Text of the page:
NU Online News Service, June 21, 2:20 p.m. EDT
The dollar amount of environmental-insurance limits is on a downward trend, but that is not because of a lack of demand, according to a report from insurance broker Marsh.
On the contrary, Marsh says the percentage of clients purchasing pollution legal liability (PLL) and contractors pollution liability (CPL) policies has increased—nearly 10 percent more PLL policies were sold in 2011 compared to 2009.
But in its “Marsh Insights: Benchmarking Trends—Environmental Purchasing Trends” report, the broker, a subsidiary of the services firm Marsh & McLennan Companies, says purchasers of environmental-liability policies are purchasing lower limits and paying less than they were just a year ago.
Average limits have trended downward over the past four years, with average limits on PLL declining from $12.7 million in 2008 to $11 million in 2011. For CPL programs, limits went from $9 million in 2008 to $7.4 million in 2011.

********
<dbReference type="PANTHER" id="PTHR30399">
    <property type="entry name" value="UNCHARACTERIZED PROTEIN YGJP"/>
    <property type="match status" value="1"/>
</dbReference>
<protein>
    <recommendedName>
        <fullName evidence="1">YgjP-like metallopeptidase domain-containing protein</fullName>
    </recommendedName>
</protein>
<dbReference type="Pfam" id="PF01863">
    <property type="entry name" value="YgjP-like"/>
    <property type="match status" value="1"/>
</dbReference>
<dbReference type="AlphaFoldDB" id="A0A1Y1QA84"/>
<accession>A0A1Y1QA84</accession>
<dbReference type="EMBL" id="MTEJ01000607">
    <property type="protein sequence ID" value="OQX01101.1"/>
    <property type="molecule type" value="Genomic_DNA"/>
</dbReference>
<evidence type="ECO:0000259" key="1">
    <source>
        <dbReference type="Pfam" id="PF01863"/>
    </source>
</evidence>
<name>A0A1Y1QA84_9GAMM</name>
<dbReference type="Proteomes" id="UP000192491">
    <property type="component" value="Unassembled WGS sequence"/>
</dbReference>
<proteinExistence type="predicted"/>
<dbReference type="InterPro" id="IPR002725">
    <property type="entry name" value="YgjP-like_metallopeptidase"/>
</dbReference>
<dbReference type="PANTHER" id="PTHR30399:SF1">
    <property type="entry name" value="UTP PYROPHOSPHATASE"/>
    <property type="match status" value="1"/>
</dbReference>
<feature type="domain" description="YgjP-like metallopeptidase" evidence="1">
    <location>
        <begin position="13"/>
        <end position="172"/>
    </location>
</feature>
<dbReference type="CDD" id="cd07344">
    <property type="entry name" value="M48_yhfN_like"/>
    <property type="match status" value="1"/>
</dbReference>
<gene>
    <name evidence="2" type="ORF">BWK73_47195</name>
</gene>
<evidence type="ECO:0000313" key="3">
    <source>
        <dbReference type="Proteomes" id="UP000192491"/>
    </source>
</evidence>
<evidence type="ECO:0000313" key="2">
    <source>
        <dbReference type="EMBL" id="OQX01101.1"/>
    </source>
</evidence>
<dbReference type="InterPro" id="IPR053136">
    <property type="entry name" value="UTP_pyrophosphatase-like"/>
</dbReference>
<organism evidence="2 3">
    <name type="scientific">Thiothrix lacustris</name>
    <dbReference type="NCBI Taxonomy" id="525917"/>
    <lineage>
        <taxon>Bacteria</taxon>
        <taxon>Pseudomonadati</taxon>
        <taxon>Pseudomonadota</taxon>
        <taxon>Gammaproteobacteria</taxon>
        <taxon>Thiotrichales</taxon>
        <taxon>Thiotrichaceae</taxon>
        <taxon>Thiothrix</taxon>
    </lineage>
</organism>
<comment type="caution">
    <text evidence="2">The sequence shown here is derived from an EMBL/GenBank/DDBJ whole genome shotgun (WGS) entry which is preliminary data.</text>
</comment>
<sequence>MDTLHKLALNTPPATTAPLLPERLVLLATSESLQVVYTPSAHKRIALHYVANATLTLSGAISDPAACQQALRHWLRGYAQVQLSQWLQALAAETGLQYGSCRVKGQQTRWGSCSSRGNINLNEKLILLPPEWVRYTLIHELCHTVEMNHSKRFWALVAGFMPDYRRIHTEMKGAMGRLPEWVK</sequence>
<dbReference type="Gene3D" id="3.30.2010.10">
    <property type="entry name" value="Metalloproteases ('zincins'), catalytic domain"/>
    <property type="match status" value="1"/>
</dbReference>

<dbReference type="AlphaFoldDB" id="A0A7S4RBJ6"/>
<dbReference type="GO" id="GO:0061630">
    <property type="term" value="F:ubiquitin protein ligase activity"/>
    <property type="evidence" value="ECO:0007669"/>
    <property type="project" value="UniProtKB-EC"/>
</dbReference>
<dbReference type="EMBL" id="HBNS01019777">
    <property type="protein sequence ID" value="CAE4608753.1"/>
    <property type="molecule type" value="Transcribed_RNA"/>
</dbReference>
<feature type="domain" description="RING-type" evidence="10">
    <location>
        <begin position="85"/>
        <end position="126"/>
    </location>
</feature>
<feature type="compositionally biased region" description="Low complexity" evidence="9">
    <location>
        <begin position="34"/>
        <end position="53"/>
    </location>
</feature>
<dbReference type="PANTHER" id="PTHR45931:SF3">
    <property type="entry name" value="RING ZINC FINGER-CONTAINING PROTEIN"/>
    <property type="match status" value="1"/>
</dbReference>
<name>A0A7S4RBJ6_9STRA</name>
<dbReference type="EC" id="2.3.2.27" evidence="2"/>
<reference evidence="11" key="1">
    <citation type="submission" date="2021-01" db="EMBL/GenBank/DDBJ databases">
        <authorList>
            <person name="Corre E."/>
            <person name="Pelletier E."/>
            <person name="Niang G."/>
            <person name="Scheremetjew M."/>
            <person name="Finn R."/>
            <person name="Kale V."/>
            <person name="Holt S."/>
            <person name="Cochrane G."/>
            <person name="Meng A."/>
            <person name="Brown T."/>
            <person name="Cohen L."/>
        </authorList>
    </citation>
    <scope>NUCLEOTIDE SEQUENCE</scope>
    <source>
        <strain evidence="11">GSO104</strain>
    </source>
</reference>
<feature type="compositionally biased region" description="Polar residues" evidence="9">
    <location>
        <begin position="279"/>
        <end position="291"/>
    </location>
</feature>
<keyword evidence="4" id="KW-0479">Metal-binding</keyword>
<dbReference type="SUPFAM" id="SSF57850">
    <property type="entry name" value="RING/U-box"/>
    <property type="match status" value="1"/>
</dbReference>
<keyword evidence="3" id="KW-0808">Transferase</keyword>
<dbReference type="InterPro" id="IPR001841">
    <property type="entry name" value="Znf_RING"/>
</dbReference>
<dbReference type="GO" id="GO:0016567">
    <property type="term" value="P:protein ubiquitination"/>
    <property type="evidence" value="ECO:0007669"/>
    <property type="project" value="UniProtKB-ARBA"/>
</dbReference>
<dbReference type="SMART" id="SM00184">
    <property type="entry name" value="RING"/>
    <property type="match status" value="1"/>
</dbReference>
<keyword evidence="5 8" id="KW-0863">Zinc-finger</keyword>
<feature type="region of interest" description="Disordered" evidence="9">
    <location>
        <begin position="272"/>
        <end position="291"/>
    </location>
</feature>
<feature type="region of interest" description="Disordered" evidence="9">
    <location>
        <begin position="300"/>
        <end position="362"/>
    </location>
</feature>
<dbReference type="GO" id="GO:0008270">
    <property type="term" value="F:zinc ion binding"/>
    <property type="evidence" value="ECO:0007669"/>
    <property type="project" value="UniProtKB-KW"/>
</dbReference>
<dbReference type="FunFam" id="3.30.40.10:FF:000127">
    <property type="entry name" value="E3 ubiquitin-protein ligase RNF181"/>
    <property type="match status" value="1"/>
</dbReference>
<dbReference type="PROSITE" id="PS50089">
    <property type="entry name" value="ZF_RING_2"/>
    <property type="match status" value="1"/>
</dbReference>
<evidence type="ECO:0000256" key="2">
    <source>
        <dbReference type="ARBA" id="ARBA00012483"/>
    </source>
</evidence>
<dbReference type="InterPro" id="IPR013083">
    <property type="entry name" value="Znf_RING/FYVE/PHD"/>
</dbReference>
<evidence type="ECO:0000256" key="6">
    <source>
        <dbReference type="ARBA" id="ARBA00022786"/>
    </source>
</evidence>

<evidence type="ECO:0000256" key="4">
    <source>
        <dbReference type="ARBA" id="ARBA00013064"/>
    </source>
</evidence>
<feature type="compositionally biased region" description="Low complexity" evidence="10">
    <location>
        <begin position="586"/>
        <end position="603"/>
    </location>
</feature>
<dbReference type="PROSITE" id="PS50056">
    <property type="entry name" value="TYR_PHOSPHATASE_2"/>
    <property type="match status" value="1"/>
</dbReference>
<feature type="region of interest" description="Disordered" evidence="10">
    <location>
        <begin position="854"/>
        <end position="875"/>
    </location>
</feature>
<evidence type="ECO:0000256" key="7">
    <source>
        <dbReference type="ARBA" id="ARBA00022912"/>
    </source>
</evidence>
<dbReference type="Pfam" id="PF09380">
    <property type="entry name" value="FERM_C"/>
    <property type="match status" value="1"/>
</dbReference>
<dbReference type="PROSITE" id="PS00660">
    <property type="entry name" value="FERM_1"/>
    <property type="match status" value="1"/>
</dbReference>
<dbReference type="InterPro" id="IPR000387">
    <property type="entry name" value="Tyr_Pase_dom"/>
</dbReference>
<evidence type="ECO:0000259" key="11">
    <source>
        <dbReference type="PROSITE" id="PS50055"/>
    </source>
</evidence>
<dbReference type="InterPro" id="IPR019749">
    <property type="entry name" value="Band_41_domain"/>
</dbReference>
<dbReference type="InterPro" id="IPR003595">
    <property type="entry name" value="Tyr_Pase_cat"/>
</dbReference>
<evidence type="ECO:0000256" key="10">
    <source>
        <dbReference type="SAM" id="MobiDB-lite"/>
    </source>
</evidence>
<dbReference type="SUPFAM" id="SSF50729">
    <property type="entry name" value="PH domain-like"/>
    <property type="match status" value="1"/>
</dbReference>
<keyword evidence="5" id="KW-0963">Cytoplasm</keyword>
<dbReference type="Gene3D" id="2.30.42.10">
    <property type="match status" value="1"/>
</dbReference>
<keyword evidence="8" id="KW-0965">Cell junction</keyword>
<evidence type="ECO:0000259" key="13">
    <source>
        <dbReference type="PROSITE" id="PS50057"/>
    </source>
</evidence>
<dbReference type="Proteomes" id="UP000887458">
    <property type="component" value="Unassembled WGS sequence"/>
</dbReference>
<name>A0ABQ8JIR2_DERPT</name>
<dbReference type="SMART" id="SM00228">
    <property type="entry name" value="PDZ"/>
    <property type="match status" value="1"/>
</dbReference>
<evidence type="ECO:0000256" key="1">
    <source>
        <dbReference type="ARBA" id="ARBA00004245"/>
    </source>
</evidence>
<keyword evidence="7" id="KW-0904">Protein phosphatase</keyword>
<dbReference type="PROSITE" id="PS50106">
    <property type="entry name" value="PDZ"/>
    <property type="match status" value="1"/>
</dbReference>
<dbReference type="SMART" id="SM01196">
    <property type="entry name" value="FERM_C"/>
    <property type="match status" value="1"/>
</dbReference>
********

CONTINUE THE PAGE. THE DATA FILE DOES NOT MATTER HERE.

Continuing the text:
Marsh suggests that a major reason for this is that clients are no longer purchasing multi-year policies, opting for one-year policies instead.
Loss experience and claims activity data has also “evolved,” giving insurance brokers and the insured better information on limit requirements “allowing for more appropriately structured programs.”
“Overall, insureds are more carefully considering how they deploy their insurance dollars in response to current economic conditions,” says the report.
Additionally, Marsh points out that there has been increased competition in the marketplace, making it affordable to transfer more risk to an insurance program.
The report notes that deductibles have remained constant for PLL programs at around $350,000, while CPL has dropped from a high of $304,000 in 2008 to $121,000 in 2011.